Before the Budget the IFS think tank described Chancellor Philip Hammond’s situation as being, “between a rock and a had place” needing to cut the deficit yet spend on infastructure and public services.
A day after Mr Hammond’s Budget Paul Johnson from the IFS says that Britain’s “forecasts for productivity, earnings and economic growth make pretty grim reading”.
Johnson adds hat GDP per capita will be 3.5% smaller in 2021 than forecast less than two years ago in March 2016.
In real terms amounts to a colossal loss of £65 billion to the economy with average earnings look like they will be nearly £1,400 a year lower than forecast back then, still below their 2008 level.
The Institute for Fiscal Studies
Hammond’s Budget concern
This is not the end of ‘austerity’. Not by a long chalk
“We are in danger of losing not just one but getting on for two decades of earnings growth”, the IFS claim, adding that it could take Britain until well past 2060s for debt to fall to its pre-crisis levels of 40% of national income.
This startling turnaround for Britain assumes that there are no recessions for the next half century.
The IFS believe that Hammond’s promise to reduce Britain’s deficit from £35 billion to £25 billion by 2022–23 is “optimistic” even as it comes just two years after Mr Osborne’s promise of a £10 billion surplus by 2019–20.
Johnson says: “Yet this is not the end of ‘austerity’. Not by a long chalk. There are still nearly £12 billion of welfare cuts to work through the system, while day-to-day public service spending is still due to be 3.6% lower in 2022–23 than it is today.
“As the years go by the end of austerity keeps slipping out of view.”
Paul Johnson is downcast over Britain’s productivity
The IFS claim that the reasons for the OBR’s downgrades are quite clear enough and can be understood with a single word – “productivity”.
According to Paul Johnson, “Productivity has consistently underperformed forecasts, and by a lot, over the past seven years. It is doing so again in 2017”.
Britain’s productivity, accoring to influential think tank, will not return to pre-2008 fiancial crisis levels any time soon.
“Pretty grim reading”
In a comparison between Britain’s inepenendent forcasts and those for the other G7 economies coming from the IMF, the UK is at the back of the pack with, according to Johnson of the IFS, “only Canada even within touching distance”.
The immediate effects of this stuttering productivity and poor economic growth are already being felt in British households.
With people’s earnings actually falling and inflation having now risen to 3%, British people are feeling the effects in their daily lives.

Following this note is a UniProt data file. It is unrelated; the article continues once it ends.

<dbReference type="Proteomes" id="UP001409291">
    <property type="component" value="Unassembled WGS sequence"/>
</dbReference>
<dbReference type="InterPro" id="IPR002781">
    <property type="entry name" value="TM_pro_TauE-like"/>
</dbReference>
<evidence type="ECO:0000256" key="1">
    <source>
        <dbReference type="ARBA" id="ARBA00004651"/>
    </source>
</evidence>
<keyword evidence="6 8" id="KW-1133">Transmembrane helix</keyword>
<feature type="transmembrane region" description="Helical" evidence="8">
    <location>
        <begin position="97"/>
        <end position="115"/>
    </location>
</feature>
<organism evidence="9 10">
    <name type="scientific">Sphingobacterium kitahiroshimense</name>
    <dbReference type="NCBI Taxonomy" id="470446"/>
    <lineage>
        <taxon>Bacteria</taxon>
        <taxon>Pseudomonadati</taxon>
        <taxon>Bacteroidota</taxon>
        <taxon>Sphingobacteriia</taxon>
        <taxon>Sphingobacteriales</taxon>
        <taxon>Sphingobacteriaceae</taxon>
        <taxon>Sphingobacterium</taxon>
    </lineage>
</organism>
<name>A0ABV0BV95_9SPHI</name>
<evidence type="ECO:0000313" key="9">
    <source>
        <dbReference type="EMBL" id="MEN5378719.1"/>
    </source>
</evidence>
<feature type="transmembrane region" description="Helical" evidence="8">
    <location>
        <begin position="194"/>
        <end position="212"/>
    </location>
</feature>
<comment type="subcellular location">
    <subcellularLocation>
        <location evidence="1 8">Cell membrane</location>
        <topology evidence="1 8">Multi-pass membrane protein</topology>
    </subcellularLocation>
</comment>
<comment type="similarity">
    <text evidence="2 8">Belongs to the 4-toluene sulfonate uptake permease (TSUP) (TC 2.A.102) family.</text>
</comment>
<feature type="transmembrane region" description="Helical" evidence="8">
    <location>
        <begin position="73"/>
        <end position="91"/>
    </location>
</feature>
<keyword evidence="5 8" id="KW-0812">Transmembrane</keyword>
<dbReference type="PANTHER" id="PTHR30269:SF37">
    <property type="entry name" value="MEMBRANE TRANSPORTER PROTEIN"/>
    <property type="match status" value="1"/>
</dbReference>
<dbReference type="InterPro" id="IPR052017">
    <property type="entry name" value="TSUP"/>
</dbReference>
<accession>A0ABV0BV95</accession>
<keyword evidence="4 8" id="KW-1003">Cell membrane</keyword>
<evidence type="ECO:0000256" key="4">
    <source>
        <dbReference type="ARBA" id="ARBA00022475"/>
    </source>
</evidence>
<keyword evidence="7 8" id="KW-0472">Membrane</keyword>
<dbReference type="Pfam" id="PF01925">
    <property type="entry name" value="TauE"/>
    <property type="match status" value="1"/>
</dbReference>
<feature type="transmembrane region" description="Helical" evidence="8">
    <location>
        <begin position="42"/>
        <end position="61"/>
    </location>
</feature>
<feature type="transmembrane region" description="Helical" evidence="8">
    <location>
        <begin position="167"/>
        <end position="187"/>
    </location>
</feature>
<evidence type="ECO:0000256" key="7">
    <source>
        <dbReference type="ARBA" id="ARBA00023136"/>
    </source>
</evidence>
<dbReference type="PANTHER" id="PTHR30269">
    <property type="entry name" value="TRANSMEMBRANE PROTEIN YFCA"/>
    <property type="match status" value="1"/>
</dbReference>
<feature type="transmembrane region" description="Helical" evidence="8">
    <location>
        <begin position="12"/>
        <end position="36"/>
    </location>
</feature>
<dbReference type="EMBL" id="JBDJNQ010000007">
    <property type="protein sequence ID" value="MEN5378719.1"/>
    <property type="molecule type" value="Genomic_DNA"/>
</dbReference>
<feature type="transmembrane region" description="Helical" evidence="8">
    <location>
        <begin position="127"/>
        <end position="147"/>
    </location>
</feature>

Johnson says that forcasted earnings for many people will still be below their 2008 level by 2022, adding, “let’s hope this forecast turns out to be too pessimistic”.
Many were hoping that the 2017 Budget would end austerity
Tough times ahead for the NHS
Funding for the NHS is still suffering from a gradual slow-down according to the IFS with the increases in spending just over one percent in comparison to above 10 percent before the 2008 financial crisis.
Johnson finished his presentation on Britain’s vote to leave the European Union.
Describing Brexit as, “the B word”, Johnson asks where Brexit falls in Hammond’s 2017 Budget?
The think tank do however admit that, “the additional slow down in this year’s forecasts are not put down to Brexit”.
The IFS at this time is sticking to the “broad brush” assumptions of a year ago. Just to recap on what the OBR said a year ago. Those being that the Brexit vote would result in a £15 billion a year deterioration in the public finances.
The most tax-effective way to get drunk
This is not a view shared by economist Patrick Minford who wrote after Mr Hammond’s budget announcment yesterday that the Chancellor remains “ignorant and in denial” over the economic benefits of leaving the EU in his 2017 Budget announcement.
Mr Minford is the author of “A Budget for Brexit 2017” which lays out in detail just how the UK can benefit from a new future even with a formal EU trade deal said that, “the general sentiment within the Budget confirms our long-held concern that the Treasury is generally ignorant of and in denial about the wider economic benefits of Brexit.
After the presentation Johnson produced a chart demonstrating the tax cost on various alcoholic drinks in order to prove that after Mr Hammond’s 2017 Budget, “cider remains the most efficient route to oblivion”.